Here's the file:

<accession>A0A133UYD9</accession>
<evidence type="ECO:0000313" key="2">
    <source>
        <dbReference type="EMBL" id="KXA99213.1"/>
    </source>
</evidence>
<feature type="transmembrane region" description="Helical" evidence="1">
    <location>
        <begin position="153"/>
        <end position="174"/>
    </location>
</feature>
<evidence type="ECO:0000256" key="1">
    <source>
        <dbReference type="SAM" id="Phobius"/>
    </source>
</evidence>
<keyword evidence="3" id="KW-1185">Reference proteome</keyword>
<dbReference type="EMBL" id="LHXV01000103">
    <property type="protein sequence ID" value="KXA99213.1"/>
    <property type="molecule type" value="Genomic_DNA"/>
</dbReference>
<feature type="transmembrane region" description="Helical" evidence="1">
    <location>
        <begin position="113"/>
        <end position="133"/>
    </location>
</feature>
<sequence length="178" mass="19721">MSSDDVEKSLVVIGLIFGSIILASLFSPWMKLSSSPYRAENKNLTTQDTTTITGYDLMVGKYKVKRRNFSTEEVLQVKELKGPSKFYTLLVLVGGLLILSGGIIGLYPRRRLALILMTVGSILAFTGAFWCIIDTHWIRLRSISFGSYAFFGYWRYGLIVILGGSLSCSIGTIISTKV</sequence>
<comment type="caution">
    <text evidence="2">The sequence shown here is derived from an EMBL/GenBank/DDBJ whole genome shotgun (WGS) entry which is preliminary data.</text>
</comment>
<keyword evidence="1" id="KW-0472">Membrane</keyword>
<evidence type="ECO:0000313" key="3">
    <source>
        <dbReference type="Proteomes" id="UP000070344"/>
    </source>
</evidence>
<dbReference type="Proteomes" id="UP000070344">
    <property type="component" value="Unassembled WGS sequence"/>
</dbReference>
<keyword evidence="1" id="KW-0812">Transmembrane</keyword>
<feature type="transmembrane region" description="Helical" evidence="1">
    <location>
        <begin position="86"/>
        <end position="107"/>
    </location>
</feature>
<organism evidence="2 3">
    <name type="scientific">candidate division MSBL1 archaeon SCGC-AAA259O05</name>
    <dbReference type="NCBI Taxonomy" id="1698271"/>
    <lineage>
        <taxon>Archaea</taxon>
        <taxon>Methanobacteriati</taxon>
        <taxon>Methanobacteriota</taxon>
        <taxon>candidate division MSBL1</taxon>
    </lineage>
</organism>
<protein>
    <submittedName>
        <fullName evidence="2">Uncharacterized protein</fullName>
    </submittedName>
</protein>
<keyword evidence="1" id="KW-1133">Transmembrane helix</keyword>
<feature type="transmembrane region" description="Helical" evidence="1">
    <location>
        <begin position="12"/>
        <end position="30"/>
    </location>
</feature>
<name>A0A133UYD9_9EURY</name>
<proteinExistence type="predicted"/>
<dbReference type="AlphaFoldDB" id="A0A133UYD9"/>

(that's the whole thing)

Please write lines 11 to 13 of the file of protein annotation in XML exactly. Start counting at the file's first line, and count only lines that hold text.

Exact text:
    </location>
</feature>
<evidence type="ECO:0000256" key="1">